Chinese Guild Has a Ball

For some Chinese-Americans, a coming-out party means an effort to instill traditional values as well as gain confidence in American etiquette (and have fun)

FOR 19-year-old Chinese-American Lily Lee, it's a way to learn the finer points: How to walk upstairs in high heels and long gown; which fork to use for shrimp; how to signal waiters that one is finished. For her parents, it's a way for family and daughter to meet and develop Chinese friends and speak Chinese. For grandparents, it's a way to garner cross-generational support in an alien land.

``It'' is the Chinese-American Debutante Guild, the first all-Chinese group of its kind in the United States, according to the Organization of Chinese Americans (OCA), a Washington, D.C.-based national advocacy group. Twenty-two women from some of the area's posher neighborhoods have been training for the group's first-ever public event - a ``coming out'' rite this Saturday known as the ``Winter Blossom Ball.''

``You can see it as a bunch of Asians going off to be with their own kind, but you can also see it as a way to infiltrate American society as a group and integrate,'' says Rosalie Chin, a senior at the University of California at Los Angeles who will graduate with a degree in electrical engineering. The debutantes have met some 20 times for lessons in manners, makeup, ballroom dancing, and deportment, as well as just for fun.

``You have to realize that most of us were raised using chopsticks,'' says Ms. Chin. ``So when we come into a formal dining situation and see something like 15 forks staring at us, it's like - whoa ... something different.''

But the Guild's goals are broader than just presenting ``of age'' girls to society, the European and American tradition that is still popular in many communities. Just as the Chinese philosopher Meng-Tzu emphasized filial piety as the foundation of Chinese society, the Guild wants to build stronger community foundations for its Chinese families.

``The ball is, first of all, a senior-citizen project,'' says Nelson Mar, president of the Asian American Senior Citizens Service Center (AASCSC), a housing, care, and recreation program. In the past ten years, he says, the influx of Asians from China, Hong Kong, Japan, Korea, and Singapore has more than doubled the Asian population in Orange County. Yet only one Asian service center exists in the county, primarily to serve Vietnamese.

The ball - a $100-per-plate gala at the Disneyland Hotel - will raise money for a new facility. Each of the debutantes must perform 100 hours of community service in local nursing facilities and social projects.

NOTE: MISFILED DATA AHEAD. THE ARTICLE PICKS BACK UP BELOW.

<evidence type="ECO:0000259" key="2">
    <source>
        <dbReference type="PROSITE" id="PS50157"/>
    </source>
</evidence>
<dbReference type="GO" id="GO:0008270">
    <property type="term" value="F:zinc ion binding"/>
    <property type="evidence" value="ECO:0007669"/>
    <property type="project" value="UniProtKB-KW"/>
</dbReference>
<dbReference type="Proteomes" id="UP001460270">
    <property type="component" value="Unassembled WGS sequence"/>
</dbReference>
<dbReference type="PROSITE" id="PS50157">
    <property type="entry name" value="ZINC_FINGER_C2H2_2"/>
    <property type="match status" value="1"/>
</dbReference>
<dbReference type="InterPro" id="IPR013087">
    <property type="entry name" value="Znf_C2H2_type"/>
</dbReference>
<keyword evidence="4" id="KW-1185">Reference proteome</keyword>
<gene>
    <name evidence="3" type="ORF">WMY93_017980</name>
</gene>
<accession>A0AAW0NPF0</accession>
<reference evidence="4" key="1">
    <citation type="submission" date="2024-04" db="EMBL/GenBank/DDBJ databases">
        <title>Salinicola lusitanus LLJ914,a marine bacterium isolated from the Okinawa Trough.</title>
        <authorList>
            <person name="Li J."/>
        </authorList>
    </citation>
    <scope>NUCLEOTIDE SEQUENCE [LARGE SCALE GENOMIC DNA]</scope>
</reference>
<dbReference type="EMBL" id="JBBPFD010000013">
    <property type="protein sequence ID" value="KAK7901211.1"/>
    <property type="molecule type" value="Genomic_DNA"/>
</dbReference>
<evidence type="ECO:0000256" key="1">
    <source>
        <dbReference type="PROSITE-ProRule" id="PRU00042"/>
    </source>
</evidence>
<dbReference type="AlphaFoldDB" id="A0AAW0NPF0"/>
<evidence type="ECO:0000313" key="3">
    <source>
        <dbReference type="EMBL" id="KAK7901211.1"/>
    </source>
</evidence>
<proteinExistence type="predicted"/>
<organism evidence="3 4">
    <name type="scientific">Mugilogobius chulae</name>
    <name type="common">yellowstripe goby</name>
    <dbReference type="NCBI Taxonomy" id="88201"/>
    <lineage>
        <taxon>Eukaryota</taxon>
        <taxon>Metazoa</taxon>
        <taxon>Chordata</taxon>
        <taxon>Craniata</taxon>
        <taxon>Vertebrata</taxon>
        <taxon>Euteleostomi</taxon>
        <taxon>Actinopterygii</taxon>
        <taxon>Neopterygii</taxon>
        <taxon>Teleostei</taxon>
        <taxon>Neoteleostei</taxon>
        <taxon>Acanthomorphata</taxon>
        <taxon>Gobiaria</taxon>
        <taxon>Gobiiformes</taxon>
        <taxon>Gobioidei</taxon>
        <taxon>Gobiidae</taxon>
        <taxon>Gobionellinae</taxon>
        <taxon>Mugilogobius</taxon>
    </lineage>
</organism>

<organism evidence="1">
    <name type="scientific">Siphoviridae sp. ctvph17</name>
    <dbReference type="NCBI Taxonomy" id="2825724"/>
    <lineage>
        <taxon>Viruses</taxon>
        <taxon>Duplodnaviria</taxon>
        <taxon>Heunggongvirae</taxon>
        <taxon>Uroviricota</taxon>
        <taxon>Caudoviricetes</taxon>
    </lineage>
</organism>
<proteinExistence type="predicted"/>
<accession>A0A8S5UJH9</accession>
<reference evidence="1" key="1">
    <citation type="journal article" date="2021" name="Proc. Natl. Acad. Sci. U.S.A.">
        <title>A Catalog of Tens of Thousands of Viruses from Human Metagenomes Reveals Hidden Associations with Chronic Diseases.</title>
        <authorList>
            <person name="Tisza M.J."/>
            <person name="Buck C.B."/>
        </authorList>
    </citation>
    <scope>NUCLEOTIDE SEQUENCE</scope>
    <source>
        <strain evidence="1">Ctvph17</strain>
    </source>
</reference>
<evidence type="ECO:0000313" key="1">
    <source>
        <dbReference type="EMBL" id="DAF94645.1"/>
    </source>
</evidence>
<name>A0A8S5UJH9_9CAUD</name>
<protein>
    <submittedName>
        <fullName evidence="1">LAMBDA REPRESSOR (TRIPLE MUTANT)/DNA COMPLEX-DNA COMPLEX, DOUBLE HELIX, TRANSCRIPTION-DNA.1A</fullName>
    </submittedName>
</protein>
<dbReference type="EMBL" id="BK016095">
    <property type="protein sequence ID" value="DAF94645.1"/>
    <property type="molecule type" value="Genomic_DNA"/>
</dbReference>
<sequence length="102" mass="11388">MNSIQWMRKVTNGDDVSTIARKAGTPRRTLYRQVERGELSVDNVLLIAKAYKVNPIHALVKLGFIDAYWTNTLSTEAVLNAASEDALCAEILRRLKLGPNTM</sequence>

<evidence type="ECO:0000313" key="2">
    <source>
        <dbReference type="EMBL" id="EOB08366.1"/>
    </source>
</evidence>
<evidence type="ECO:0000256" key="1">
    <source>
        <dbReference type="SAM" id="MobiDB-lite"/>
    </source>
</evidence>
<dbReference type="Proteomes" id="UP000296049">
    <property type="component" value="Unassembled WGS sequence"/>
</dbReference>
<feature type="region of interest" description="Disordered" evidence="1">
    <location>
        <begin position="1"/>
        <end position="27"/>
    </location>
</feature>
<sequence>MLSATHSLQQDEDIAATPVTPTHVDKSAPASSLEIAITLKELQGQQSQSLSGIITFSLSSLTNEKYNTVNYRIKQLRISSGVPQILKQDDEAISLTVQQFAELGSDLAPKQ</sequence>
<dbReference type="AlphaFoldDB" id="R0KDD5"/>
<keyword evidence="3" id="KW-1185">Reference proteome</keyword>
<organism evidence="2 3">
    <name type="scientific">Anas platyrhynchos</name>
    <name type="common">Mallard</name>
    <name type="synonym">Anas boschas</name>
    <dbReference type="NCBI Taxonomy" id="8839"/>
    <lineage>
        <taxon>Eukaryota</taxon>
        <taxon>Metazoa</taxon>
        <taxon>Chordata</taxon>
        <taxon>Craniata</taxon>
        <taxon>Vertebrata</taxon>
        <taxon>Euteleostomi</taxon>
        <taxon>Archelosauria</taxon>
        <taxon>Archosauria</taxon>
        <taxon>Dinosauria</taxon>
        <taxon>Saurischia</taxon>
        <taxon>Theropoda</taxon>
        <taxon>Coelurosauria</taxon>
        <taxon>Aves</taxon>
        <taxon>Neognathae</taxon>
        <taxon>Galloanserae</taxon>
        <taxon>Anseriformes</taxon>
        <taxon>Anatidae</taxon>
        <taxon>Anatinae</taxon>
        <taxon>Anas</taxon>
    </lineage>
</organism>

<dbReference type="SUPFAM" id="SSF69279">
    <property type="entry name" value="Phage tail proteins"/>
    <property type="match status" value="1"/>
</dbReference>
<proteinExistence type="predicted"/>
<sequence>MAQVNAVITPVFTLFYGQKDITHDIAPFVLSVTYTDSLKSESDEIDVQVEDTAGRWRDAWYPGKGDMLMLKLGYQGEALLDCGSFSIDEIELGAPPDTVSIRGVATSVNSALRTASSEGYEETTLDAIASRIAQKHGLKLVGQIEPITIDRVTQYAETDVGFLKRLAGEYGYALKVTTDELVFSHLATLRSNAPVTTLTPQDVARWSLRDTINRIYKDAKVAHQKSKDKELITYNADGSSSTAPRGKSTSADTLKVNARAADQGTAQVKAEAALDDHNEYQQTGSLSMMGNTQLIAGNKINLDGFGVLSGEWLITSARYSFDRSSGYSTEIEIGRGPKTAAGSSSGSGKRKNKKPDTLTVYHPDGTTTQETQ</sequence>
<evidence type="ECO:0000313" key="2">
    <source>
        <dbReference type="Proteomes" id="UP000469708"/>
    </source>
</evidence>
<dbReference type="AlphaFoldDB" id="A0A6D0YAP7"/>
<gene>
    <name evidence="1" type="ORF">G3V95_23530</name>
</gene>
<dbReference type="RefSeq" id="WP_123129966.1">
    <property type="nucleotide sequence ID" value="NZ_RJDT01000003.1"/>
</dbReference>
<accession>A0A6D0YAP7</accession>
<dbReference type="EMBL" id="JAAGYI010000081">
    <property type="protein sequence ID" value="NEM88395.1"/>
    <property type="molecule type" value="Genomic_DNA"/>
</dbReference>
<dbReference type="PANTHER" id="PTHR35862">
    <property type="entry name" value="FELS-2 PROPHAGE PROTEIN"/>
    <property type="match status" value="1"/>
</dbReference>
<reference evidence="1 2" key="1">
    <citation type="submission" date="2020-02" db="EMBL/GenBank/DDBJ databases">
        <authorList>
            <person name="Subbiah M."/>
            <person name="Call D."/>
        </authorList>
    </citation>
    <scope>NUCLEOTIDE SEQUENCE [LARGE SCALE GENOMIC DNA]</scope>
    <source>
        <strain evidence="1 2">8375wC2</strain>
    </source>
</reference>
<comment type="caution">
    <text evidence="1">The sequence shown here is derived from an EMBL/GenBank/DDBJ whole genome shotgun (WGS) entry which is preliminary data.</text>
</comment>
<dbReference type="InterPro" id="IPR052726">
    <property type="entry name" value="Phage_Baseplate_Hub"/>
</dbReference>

``At the same time they are embracing members of their own race, we are training them to reach out into the American community to instill Asian values,'' says Mar. One of the values in peril of being lost by the new generation, he says, is the obligation to take care of one's parents.

``Wedding the guild's community work and elderly fundraising with a ball for the young underlines how the entire family is so integral to the Asian mind set,'' says Daphne Kwok, executive director of the OCA.

``The whole thing is to help you make more of yourself and reach out to others,'' adds Christine Sun, a junior at UCLA.

``I wish I had had something like this when I came to America,'' says Margaret Lee, Lily's mother. She emigrated here from Taiwan 25 years ago. ``I felt behind for so many years. ... This would've helped my confidence in social situations so much.''

In the mid-'60s, the Japan America Society of Southern California staged an annual ball predominantly for women of Japanese descent. But it was discontinued in 1968 as the popularity of all such balls declined in the anti-Establishment '60s, though a national circuit of traditional, white-dominated debutante charity balls survives.

The aristocratic roots of debutante balls in Europe make them appealing to families and groups seeking to establish legitimacy, says Paul Kooistra, a sociologist at Furman University. More and more African-American families across the South have begun throwing such balls, he notes. ``More than just a snobbish way to say, `we're affluent,' or `we're wealthy,' they are a civil way of saying `we are people of standing and take ourselves seriously,''' he says.

It's not an inexpensive message: Besides the $100-a-plate fee at the Chinese-American Debutante Guild ball, etiquette training costs $350, gown prices may reach $2,000, and guild families are expected to donate $1,000 toward the senior center.

``Wearing big dresses and dancing waltzes is not my idea of being an American or Chinese,'' Chin reflects. ``This has to do with the larger values of culture itself - and that is bringing people together for a greater good.''

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